Sibling duo JEFF the Brotherhood have been honing their blend of rock, pop, raucousness and psychedelia for quite some time. Staying power and a relentless touring schedule has helped them secure a major label deal, and Hypnotic Nights emphasizes the pair’s penchant for melody over their fitful desire to take it outside, a somewhat disappointing circumstance remedied substantially by their simple gift with a hook. Those who love when the pop meets the rock however, will consider it good medicine.
Not to be deliberately obscure, but I guess my pick for the best two-piece band ever is Seattle’s fabulous The Smashchords, a wild and wooly pair of post-Link Wray u-ground wackos that employed a still startlingly conceived and surprisingly effective two guitar lineup and released a wondrously zesty seven-song self-titled mini-LP on the custom built Rough Trade subsidiary Smash Trade way back in 1981 that along with two self-issued cassettes is absolutely scarce these days; their entire recorded output persistently cries out for a nice reissue package from some benevolent corner of the record industry.
My reasoning for picking The Smashchords is predominantly concerned with the high quality of their sounds, but there is also the undeniable aspect of pure nerve in the duo’s music, an admirable daring that makes the impulse to award them with the mantle of finest two-piece even more attractive. They certainly have some stiff competition, though; Flat Duo Jets, Lightning Bolt, The White Stripes, and The Black Keys all spring to immediate mind.
But all those runners-up employ drums in their overall strategy, a maneuver quite sensible in helping a stripped-down attack to connect as something other than mere novelty; tough and pure rockabilly-inspired mania, mayhem-inducing noise mulch and deep strains of Americana, blues and pop inflated with enough rhythmic gusto to fill a stadium with good natured frenzy.
But what ultimately makes the Jets, the Bolt, the Stripes, and the Keys much more than just worth the effort is that shared touch of obstinate outsider inspiration that The Smashchords also possessed in spades. To put a fine point on it, capable bass players are simply not that hard to find, especially in a large-assed and legendary musical berg like Nashville. That’s where the twosome JEFF the Brotherhood hang their collective hat, and that’s a huge part of the reason why the brothers Jake and Jamin Orrall fall into the considerable category of deuces gone wild.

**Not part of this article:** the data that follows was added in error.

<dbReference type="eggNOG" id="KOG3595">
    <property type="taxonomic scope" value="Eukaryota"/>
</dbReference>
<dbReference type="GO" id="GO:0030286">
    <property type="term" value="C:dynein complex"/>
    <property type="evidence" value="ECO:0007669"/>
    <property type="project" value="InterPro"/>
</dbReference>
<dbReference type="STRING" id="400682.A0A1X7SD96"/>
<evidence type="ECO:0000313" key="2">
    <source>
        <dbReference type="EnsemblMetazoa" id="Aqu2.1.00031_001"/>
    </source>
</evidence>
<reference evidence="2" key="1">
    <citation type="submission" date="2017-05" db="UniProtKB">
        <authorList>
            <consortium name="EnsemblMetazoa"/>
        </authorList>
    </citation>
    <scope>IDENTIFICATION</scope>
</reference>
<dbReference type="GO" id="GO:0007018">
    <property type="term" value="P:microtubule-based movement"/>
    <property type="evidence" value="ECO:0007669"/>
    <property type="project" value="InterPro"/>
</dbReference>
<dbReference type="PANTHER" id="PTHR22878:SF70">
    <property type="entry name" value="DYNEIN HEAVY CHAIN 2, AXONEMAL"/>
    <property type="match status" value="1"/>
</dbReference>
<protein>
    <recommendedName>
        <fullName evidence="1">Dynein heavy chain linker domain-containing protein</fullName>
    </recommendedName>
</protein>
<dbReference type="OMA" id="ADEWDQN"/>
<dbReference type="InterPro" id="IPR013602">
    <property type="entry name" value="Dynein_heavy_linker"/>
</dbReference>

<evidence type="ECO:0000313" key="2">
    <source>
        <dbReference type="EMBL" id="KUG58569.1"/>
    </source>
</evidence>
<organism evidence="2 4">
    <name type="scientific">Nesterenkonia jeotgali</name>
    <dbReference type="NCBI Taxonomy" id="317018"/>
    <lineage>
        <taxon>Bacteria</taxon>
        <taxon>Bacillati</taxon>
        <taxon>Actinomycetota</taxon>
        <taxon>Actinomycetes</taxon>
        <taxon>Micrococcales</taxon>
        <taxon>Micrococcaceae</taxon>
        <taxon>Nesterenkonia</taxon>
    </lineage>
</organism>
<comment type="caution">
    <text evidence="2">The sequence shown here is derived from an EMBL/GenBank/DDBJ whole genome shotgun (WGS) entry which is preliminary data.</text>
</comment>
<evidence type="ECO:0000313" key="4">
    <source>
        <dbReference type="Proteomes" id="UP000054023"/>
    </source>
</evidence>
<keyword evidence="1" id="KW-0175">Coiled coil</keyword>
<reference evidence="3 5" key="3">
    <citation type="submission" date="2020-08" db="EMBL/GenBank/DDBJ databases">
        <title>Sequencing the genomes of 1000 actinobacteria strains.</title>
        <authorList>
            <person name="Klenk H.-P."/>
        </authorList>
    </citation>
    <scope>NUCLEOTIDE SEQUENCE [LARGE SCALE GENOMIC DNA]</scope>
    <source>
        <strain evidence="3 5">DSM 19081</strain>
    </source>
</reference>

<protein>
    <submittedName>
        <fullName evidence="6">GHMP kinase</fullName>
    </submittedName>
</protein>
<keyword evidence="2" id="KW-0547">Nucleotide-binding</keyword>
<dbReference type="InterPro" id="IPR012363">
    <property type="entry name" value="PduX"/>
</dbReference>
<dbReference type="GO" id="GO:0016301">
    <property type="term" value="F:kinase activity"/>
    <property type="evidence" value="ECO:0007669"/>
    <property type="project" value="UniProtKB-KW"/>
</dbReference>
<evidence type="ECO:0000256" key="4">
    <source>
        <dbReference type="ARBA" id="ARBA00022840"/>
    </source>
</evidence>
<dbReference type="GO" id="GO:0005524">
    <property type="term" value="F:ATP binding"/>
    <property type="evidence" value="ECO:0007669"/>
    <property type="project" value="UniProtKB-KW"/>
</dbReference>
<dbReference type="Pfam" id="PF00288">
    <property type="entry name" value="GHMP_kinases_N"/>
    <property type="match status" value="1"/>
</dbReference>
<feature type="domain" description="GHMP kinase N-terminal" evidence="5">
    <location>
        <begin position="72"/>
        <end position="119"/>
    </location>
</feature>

And JEFF the Brotherhood has been around for a bit, releasing their debut record I Like You ten years back. They really hit their stride in last decade’s second half and took an additional big jump with the pair’s fifth full-length Heavy Days. Last year’s We Are the Champions continued their progress, and the brothers have also rubbed shoulders on a bunch of split singles with the likes of Best Coast, Screaming Females, Ty Segall, and The Greenhorns.
Keeping that kind of company should help locate the Orralls as a combo not the least bit afraid of the hard work required in the creation of top-notch art. Indeed, JEFF the Brotherhood has developed into something of a touring behemoth playing shows big and small in aid of spreading their often joyous sound across hill and dale. And the dedication has paid off, for their new record, the eighth in their discography if you count last year’s limited Live at Third Man (and why wouldn’t you?) is the second to see distribution in a partnership with the bigwigs at Warner Brothers.
And Hypnotic Nights continues a progression of sorts for JEFF the Brotherhood. Unsurprisingly, the duo’s early records were endeavors smaller of scale that presented not only a definite pop sensibility but also fine flare-ups of a primal psyche-rock side. If We Are the Champions found them examining their inclination toward the popish, they also didn’t nix the psych aspect of the personality, and in fact last year’s limited EP Upstairs at United Vol. 3 might be my favorite JEFF the Brotherhood release (though some of their early stuff has been hard to hear).
That 12-inch found them not only covering Hawkwind’s unimpeachably major “Master of the Universe” and a truly bent original split over both sides of the vinyl, but also expanding to a formidable five-piece (including Lambchop’s William Tyler on guitar) for a blistering take of “I’m a Freak” by obscuro-Brit heavy-psychsters The Wicked Lady. For starters, that’s a smoothly discriminating choice. And from beginning to twisted and abrupt ending, it unfurls as an untamed doozy.